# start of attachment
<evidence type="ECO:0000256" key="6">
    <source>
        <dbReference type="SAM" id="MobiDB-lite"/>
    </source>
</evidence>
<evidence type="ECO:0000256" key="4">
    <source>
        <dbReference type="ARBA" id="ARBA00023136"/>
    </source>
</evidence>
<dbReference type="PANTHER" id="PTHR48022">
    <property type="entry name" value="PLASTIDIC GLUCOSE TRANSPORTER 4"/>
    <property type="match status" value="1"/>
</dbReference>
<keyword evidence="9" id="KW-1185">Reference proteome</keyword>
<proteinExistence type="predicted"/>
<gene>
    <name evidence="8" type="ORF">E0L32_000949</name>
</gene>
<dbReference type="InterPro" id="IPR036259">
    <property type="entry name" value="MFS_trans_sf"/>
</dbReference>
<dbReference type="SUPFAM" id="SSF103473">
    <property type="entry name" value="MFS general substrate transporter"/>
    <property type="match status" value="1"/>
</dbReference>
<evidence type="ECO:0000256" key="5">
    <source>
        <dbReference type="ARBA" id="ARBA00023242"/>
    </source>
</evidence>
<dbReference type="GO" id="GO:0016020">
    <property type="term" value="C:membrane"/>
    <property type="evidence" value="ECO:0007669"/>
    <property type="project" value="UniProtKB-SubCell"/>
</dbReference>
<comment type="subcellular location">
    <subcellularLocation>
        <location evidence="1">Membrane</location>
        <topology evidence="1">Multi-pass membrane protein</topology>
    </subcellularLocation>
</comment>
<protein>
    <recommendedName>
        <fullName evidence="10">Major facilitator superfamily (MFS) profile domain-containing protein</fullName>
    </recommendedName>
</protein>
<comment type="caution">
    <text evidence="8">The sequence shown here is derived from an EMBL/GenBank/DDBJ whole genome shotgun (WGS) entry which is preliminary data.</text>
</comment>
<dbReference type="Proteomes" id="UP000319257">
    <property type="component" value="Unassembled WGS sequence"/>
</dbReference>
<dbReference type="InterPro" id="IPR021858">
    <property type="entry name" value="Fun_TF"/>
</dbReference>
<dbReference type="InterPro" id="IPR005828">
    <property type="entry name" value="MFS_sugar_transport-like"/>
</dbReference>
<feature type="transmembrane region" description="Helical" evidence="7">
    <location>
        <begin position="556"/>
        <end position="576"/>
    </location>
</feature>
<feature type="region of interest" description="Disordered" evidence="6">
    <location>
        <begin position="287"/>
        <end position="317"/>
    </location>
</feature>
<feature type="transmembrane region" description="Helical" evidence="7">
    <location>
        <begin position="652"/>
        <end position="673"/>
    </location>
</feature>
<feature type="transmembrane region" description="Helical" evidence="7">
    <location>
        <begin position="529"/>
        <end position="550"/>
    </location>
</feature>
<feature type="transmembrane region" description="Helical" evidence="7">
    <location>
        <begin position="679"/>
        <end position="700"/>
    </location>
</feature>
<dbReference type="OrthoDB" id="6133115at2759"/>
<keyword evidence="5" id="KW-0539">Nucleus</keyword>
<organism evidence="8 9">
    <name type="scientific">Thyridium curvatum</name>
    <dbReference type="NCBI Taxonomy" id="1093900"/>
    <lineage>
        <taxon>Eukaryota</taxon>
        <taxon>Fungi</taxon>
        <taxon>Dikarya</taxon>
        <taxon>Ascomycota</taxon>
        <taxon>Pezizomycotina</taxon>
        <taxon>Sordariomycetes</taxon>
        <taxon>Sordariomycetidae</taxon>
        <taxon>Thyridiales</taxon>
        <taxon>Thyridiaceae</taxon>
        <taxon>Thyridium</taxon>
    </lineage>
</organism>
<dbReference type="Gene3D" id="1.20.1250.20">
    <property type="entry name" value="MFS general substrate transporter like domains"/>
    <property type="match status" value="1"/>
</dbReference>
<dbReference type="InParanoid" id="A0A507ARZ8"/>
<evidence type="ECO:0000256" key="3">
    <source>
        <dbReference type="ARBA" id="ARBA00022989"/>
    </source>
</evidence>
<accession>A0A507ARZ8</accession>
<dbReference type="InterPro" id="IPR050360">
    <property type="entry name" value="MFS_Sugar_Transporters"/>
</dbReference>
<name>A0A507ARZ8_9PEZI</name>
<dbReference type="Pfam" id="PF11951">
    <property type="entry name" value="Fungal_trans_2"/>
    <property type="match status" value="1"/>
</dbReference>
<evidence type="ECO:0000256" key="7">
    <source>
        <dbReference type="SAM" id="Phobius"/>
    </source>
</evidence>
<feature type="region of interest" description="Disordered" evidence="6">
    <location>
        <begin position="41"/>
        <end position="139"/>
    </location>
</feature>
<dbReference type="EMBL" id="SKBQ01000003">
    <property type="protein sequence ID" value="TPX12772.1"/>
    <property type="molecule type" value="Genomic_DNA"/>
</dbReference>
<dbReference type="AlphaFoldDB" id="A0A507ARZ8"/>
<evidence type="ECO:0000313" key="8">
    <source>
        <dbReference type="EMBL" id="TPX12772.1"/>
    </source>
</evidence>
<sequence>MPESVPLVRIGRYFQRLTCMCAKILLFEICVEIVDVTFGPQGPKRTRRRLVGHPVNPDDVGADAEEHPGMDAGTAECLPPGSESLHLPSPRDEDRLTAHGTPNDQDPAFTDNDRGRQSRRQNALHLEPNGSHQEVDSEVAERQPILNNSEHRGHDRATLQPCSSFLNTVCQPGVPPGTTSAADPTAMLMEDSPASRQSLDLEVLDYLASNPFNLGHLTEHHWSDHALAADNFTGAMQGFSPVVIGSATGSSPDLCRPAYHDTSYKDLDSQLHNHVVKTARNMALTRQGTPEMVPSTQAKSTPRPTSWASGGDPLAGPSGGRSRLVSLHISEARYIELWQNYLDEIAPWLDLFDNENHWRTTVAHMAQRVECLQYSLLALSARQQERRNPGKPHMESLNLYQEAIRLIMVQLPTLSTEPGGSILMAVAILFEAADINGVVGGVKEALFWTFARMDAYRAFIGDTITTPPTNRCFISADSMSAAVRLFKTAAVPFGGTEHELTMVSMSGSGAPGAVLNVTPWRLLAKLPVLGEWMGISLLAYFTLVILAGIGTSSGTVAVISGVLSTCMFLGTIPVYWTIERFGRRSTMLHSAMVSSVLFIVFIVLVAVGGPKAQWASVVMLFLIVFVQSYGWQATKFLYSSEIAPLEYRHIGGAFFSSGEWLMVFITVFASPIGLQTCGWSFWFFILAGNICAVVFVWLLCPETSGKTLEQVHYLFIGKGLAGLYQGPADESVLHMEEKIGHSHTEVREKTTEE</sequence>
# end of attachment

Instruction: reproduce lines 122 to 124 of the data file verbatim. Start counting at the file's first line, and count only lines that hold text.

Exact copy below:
<name>A0A507ARZ8_9PEZI</name>
<dbReference type="Pfam" id="PF11951">
    <property type="entry name" value="Fungal_trans_2"/>